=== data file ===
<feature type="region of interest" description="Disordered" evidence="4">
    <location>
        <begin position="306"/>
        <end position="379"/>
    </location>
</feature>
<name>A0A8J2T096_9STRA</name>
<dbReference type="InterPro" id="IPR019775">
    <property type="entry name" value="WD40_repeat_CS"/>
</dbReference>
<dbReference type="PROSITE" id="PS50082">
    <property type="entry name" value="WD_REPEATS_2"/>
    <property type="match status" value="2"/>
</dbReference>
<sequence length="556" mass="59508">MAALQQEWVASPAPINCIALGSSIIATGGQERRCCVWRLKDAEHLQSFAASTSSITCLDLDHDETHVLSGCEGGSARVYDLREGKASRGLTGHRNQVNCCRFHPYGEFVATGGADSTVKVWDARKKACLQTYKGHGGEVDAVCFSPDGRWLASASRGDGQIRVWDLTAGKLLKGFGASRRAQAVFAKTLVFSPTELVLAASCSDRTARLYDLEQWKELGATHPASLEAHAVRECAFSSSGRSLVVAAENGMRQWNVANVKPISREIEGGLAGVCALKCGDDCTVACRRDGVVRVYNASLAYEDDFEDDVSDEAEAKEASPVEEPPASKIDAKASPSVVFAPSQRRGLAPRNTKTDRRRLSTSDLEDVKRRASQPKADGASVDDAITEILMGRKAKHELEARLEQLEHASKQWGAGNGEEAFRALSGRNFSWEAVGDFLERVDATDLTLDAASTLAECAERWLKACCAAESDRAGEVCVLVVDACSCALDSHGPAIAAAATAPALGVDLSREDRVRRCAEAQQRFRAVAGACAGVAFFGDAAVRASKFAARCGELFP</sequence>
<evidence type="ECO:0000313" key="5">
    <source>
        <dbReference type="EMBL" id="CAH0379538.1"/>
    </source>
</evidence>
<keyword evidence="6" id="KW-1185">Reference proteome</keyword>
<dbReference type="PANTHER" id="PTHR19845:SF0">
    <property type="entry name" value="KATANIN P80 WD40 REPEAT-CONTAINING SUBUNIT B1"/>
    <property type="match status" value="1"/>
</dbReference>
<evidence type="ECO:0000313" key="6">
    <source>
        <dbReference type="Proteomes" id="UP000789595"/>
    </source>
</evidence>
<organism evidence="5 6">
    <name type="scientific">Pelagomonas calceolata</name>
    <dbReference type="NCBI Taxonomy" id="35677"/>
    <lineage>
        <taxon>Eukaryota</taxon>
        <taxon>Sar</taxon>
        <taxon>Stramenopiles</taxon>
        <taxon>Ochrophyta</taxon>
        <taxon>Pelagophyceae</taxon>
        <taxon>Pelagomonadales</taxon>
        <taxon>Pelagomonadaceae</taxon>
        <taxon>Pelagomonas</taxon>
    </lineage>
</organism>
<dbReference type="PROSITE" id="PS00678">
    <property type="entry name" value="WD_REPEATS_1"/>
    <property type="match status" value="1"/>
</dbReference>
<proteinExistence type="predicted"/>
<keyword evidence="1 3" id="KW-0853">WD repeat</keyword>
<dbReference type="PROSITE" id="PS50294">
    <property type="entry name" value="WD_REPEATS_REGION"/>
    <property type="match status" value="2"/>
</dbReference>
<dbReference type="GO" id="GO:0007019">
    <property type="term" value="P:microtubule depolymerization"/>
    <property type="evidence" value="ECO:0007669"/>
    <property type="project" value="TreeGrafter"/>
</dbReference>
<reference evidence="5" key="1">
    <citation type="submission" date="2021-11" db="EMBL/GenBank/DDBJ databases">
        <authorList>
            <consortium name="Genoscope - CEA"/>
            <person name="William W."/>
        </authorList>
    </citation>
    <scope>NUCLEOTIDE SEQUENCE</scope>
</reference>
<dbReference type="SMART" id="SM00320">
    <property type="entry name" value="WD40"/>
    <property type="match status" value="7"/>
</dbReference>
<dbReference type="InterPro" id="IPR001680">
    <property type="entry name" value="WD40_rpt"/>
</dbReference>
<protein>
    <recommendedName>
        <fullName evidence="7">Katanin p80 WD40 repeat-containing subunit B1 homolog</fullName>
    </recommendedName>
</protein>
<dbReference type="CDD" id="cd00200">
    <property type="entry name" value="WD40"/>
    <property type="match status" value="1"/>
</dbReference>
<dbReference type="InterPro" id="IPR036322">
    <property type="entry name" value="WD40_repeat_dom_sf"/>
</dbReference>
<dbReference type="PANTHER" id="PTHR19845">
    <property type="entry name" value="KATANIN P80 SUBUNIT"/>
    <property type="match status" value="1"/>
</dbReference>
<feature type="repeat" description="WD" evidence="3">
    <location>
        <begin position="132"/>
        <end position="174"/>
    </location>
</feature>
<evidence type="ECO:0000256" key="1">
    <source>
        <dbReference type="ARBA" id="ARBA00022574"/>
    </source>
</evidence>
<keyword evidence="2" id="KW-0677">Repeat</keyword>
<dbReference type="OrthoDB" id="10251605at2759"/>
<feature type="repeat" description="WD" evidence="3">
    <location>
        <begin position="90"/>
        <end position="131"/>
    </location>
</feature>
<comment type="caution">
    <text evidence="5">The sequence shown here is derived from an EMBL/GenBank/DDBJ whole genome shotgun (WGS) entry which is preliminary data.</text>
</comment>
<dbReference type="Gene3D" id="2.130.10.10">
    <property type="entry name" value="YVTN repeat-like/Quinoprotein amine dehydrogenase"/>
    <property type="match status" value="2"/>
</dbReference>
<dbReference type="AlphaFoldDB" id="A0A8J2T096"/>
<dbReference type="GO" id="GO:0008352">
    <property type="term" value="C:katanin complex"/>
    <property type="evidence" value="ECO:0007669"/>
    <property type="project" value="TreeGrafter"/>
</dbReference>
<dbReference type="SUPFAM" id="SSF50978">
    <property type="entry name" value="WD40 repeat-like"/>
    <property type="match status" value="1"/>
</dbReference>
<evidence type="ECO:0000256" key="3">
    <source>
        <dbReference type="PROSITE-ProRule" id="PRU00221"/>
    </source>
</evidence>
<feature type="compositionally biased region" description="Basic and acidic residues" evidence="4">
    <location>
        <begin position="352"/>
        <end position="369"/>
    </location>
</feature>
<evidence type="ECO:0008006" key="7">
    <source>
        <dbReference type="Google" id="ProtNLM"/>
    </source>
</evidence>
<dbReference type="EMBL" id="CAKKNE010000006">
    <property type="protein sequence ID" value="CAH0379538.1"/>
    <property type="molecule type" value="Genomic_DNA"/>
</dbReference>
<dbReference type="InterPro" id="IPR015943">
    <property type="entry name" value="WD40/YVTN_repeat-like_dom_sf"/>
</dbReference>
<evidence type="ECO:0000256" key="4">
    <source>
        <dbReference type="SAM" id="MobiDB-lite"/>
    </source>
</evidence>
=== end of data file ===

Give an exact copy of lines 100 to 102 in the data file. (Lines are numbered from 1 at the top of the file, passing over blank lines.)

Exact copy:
        <dbReference type="ARBA" id="ARBA00022574"/>
    </source>
</evidence>